We have a problem.
As it stands now the present and near future of economic, social and cultural development primarily derives from computers and programming. The algorithms already dominate our society – they run our politics, they run our financial system, they run our education, they run our entertainment, they run our healthcare. The ubiquitous tracking of everything that can possible be tracked determined this current situation. We must have programs to make things, to sell things, to exchange things.
The problem is not necessarily the algorithms or the computers themselves but the fact that so few people can program. And why? Programming Sucks.
Oh sure, for those that do program and enjoy it, it doesn’t suck. As Much. But for the 99%+ of the world’s population that doesn’t program a computer to earn a living it’s a terrible endeavour.
Programming involves a complete abstraction away from the world and all surroundings. Programming is disembodied – it is mostly a thought exercise mixed with some of the worst aspects of engineering. Mathematics, especially the higher order really crazy stuff was long ago unapproachable and completely disembodied requiring no physical engineering or representation at all. Programming, in most of its modern instances, consequences very far away from its creative behavior. That is, in most modern system it takes days, weeks, months years to personally feel the results deeply of what you’ve built. Programming is ruthless. It’s unpredictable. It’s 95% or more reinventing the wheel and configuring environments to even run the most basic program. It’s all set up, not a lot of creation. So few others understand it they can’t appreciate the craft during the act (only the output is appreciated counted in users and downloads).
There are a couple of reasons why this is the case – a few theoretical/natural limits and a few self-imposed, engineering and cultural issues.
First the engineering and cultural issues. Programming languages and computers evolved rather clumsily built mostly by programmers for other programmers – not for the majority of humans. There’s never been a requirement to make programming itself more humanistic, more embodied. Looking back on the history of computers computing was done always in support of something else, not for its own sake. It was done to Solve Problems. As long as the computing device and program solved the problem the objective was met. Even the early computer companies famously thought it was silly to think everyone one day might actually use a personal computer. And now we’re at a potentially more devastating standstill – it’s absurd to most people to think everyone might actually need to program. I’ll return to these issues.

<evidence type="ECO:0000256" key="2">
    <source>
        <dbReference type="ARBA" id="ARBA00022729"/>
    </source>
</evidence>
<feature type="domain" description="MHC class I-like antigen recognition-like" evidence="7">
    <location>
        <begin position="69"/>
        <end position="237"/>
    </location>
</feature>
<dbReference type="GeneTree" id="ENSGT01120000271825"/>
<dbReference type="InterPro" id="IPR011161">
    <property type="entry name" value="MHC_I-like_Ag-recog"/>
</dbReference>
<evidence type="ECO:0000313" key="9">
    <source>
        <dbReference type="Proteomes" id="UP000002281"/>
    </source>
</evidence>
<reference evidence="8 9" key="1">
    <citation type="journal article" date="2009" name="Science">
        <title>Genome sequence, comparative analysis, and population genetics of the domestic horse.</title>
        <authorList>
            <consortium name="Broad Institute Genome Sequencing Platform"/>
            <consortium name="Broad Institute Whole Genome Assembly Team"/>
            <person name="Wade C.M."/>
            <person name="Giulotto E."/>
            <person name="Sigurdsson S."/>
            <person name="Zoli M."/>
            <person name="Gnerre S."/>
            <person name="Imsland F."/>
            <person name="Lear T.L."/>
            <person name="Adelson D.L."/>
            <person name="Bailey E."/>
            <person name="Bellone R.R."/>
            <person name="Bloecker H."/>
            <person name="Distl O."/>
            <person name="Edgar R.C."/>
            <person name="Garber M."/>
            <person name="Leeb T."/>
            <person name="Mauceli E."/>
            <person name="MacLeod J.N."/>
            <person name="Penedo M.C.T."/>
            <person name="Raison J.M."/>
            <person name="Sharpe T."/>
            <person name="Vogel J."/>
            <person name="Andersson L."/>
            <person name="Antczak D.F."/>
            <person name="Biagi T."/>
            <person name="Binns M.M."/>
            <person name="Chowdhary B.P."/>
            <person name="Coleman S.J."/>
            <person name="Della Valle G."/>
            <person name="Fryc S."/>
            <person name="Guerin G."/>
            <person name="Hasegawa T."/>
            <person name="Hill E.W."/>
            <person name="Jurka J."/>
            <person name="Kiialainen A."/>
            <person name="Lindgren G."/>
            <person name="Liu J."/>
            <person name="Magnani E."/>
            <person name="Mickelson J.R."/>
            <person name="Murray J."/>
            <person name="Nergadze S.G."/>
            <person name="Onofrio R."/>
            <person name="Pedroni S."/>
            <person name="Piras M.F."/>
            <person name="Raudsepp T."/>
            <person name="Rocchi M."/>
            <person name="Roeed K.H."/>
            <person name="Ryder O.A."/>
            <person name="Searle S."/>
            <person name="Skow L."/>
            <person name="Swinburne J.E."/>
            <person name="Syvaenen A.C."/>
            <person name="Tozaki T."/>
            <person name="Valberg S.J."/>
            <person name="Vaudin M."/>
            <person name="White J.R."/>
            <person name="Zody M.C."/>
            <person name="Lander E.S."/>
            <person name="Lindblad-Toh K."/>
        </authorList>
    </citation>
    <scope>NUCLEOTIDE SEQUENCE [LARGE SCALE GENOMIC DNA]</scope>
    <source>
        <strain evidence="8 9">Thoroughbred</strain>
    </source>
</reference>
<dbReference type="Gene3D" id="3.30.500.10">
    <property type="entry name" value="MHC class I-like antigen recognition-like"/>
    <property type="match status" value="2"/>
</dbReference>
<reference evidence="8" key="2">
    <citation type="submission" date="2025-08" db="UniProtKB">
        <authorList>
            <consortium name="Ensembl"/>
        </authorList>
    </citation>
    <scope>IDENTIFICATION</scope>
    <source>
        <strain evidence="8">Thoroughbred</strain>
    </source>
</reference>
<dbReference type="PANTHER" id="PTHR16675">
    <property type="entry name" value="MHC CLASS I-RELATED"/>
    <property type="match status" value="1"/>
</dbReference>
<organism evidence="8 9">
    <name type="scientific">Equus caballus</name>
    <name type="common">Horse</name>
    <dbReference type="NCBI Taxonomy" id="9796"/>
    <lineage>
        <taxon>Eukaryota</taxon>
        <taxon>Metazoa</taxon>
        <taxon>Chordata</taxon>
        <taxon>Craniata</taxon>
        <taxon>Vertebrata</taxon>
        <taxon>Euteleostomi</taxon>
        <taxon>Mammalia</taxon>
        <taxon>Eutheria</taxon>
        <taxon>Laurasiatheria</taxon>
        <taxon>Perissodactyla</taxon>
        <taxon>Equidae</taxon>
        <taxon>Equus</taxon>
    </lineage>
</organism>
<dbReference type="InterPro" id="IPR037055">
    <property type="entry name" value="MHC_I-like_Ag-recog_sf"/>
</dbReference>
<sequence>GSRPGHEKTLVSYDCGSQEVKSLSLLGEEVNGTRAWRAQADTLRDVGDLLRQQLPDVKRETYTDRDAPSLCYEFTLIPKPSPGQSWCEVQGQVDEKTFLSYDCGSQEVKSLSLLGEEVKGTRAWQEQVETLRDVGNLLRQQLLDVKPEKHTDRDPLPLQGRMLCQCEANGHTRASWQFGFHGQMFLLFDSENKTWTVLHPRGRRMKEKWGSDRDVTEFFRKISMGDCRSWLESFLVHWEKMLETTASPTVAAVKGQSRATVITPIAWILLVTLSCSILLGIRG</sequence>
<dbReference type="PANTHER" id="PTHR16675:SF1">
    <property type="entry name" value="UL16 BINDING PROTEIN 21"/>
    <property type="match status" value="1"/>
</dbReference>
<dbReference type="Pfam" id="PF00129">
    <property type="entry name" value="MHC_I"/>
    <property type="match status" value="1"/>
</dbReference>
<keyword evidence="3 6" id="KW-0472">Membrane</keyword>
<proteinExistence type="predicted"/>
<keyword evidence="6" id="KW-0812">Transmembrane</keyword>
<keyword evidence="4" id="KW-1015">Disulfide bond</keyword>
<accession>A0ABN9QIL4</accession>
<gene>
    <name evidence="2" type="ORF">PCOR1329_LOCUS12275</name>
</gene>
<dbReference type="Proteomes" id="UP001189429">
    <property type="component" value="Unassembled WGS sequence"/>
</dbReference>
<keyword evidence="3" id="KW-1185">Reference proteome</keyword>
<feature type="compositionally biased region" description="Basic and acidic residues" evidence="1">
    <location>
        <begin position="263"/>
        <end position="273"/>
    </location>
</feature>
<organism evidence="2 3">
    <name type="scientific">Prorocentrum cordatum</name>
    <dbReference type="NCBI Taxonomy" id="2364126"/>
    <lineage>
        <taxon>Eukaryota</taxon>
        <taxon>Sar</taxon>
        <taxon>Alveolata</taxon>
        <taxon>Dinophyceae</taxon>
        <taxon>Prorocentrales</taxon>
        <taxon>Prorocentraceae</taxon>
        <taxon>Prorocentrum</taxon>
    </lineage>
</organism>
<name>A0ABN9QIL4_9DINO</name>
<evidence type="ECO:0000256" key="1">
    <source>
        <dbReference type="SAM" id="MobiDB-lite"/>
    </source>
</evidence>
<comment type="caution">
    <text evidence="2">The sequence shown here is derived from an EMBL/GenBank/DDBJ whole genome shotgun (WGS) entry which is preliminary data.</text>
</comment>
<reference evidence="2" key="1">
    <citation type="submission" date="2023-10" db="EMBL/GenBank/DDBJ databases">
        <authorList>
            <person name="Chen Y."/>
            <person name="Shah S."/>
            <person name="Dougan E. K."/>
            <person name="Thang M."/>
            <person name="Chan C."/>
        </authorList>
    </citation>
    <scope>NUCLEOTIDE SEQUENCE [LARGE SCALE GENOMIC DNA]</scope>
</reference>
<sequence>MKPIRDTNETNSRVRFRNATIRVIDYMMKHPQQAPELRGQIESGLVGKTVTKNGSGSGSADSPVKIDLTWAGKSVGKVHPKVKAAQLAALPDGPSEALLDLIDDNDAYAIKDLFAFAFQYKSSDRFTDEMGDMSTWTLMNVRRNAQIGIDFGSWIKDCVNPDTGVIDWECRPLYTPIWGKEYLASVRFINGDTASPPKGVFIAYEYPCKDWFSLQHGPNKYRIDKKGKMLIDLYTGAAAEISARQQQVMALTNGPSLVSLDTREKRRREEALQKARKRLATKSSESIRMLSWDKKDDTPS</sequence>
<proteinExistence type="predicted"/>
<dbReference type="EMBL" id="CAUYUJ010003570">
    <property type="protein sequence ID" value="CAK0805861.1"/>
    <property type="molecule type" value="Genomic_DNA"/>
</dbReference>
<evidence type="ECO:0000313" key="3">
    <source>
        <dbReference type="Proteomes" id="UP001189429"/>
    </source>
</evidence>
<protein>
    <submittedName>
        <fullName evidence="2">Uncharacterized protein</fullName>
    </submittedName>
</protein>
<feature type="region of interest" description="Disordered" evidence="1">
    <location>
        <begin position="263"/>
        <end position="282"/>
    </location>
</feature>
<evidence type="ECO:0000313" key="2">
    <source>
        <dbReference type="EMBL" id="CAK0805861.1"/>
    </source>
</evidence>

Second the natural limits of computation make for a very severe situation. There are simply things that are non-computable. That is, we can’t solve them. Sometimes we can PROVE we can’t solve them but that doesn’t get us any closer to solving some things. This is sometimes called the Halting Problem. The idea is basically that for a sufficiently complex program you can’t predict whether the program will halt or not. The implication is simply you must run the program and see if it halts. Again, complexity is the key here. If these are relatively small, fast programs with a less than infinite number of possible outcomes then you can simply run the program across all possible inputs and outputs. Problem is… very few programs are that simple and certainly not any of the ones that recommend products to you, trade your money on wall street, or help doctors figure out what’s going on in your body.
This is a VERY BIG DEAL. Think about it. We deploy millions of programs a day with completely non-deterministic, unpredictable outcomes. Sure we do lots of quality assurance and we test everything we can and we simulate and we have lots of mathematics and experience that helps us grow confident… but when you get down to it, we simply don’t know if any given complex program has some horrible bug in it.